Frequent Employee Feedback Can Improve Job Performance and Career Development

Performance feedback is when a boss or a leader holds one-on-one performance discussion with an employee or staff member. What is it for? Every organization has its own pre-established work criteria and objectives and the company needs to monitor that all employees are following them. Performance appraisal is a very crucial part of organization management as it helps in career development, employee satisfaction, retention and motivation.

Many companies keep an annual feedback meeting with its employees and all issues or drawbacks are discussed in a group or two. Without proper feedback, employees become stagnant in their work assuming what and how they are doing it is good or satisfactory. Thus, an annual task of discussing work performance can be scary for employees and time-consuming in the eyes of a manager.

Why do managers shy away from giving positive and negative performance feedback more frequently? It is very important for the development of good team effort and business prosperity for managers to hold frequent one-on-one discussions with their employees. This way immediate feedback is given to the employee and he can work better on his objectives. This is also an excellent opportunity to motivate employees to work harder and continue positive attitude.

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Effective employee feedback is specific, not general and overall. For example, saying, “You did a very good job on writing that report yesterday” instead of “good job,” informs the employee about what exactly he is being appreciated for.

A feedback needs to be provided sincerely and honestly to help. A useful one always focuses on a specific behavior or completed task and not on the person or his intentions, something the employee could improve or change.

There are two kinds of performance appraisals; positive and constructive. In a positive feedback, a manager praises a certain job performance or a behavioral trait that has been seen or noted by the manager. He shares information and specific observations by which he provides information that an employee can use. The important aspect a manager should keep in mind is; he should not be giving advice on how to do something instead should ask the employee if he needs any help.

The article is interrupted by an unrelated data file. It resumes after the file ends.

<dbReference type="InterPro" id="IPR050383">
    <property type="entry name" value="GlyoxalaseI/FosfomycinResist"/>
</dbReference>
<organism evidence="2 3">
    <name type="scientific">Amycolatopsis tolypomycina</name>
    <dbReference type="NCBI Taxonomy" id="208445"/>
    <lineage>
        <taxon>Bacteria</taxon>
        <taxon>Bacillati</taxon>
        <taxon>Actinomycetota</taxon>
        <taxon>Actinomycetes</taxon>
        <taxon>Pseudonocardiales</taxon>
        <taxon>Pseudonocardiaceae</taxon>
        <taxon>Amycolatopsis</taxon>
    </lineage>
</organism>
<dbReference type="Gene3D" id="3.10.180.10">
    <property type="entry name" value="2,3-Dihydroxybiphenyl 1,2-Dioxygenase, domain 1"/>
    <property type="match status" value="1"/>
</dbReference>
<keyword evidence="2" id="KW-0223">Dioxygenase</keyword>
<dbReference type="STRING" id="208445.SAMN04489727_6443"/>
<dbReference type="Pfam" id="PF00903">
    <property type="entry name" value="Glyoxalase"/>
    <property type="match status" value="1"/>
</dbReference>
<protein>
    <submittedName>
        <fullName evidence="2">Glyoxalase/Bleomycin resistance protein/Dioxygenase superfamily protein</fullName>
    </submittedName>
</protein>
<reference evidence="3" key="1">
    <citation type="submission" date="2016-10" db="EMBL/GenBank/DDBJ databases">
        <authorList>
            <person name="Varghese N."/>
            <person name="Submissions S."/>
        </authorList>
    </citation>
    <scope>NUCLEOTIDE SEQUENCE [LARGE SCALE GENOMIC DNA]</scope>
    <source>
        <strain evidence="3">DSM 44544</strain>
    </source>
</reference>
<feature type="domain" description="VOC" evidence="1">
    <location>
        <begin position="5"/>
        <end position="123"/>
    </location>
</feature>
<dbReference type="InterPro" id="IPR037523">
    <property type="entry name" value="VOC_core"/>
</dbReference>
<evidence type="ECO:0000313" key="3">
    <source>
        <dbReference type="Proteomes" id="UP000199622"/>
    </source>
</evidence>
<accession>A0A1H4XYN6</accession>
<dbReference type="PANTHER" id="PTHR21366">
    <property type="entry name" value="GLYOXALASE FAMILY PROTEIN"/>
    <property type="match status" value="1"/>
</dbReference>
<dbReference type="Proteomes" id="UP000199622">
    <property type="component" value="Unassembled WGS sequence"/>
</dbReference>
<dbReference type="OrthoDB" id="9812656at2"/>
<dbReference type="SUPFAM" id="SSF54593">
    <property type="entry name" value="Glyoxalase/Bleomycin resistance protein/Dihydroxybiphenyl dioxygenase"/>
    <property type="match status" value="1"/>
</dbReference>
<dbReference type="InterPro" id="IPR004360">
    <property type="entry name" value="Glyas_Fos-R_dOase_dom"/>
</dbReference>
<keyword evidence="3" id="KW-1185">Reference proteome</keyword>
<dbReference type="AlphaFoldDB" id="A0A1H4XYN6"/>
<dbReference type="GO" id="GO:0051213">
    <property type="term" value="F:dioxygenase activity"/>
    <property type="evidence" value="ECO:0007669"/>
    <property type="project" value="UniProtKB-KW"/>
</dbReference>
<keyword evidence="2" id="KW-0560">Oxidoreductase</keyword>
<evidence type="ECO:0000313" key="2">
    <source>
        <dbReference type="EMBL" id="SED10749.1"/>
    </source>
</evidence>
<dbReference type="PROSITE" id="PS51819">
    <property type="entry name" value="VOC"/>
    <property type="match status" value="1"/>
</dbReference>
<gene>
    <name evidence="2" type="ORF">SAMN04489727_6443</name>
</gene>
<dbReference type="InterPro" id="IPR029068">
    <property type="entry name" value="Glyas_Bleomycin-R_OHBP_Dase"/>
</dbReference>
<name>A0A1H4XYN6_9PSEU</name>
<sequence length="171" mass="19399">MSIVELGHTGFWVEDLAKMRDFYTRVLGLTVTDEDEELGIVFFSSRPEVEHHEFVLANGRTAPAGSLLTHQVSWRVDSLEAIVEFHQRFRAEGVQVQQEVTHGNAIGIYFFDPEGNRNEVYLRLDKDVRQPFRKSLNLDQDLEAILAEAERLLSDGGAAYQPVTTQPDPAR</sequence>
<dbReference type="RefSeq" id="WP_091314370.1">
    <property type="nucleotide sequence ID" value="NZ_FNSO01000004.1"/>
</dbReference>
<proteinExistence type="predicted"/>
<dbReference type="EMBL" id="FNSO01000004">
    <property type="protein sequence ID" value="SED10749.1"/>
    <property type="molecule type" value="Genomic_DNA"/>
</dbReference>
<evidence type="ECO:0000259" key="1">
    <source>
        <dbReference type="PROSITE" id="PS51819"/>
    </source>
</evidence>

Constructive feedback on the other hand is directed towards negative traits in a behavior during a work process. This usually helps employees understand where they might be doing something that is harming their own overall performance rather than overall personality defect. Here managers need to be very specific and suggestive. Accusing or directly questioning motives of an employee would put him on the defensive side. This ensures de-motivation and dependability issues in the employee in question.

Whether the feedback is positive or constructive, manager should take care in providing information that is as closely tied to the relative event as possible. When it is well timed, the employee can easily focus on that action that prompted the feedback. It should be a suggestion or as assessment that can improve the employee performance and not a suggestion as to how to do a job.

Informing the employee is not enough; the manager needs to make sure that he understood what the manager had communicated. There is an easy way to check by performing a feedback loop that is by asking a question or observing behavioral change.

All employees look for some recognition for what they are doing. This may be good or bad behavior. Employees like to be appreciated for what they have done well. This keeps them motivated and dedicated to the goals of the organization and follow expected or productive job behavior.

Feedback is a good way to provide regular tips and suggestions to help employees grow and improve their skills. It needs to be given in small portions like tips and suggestions, in which turn make them a norm around work environment. Frequency leads to consistency that leads to comfortable employee relationships.

It is the job of a manager to find ways to frame constructive feedbacks as realistic improvements. Positive compliments during or after a less-than-positive feedback can only overthrow an employee’s confidence. Instead, it should be a discussion in which the skill development of the employee can be discussed.

Feedbacks are not limited to single employees. A team working on a specific job should also be provided with positive information on their performance. This ensures collective efforts and increases team value.

Managers should not try to give only positive feedbacks just to get in the good books of an employee. This will make the manager’s efforts stale and employers will stop buying his façade of “I am a good manager”. Managers need to be direct and compassionate at the same time when dealing with group feedback. Single employees can be dealt with in private this way the employee does not feel degraded and embarrassed in front of coworkers.

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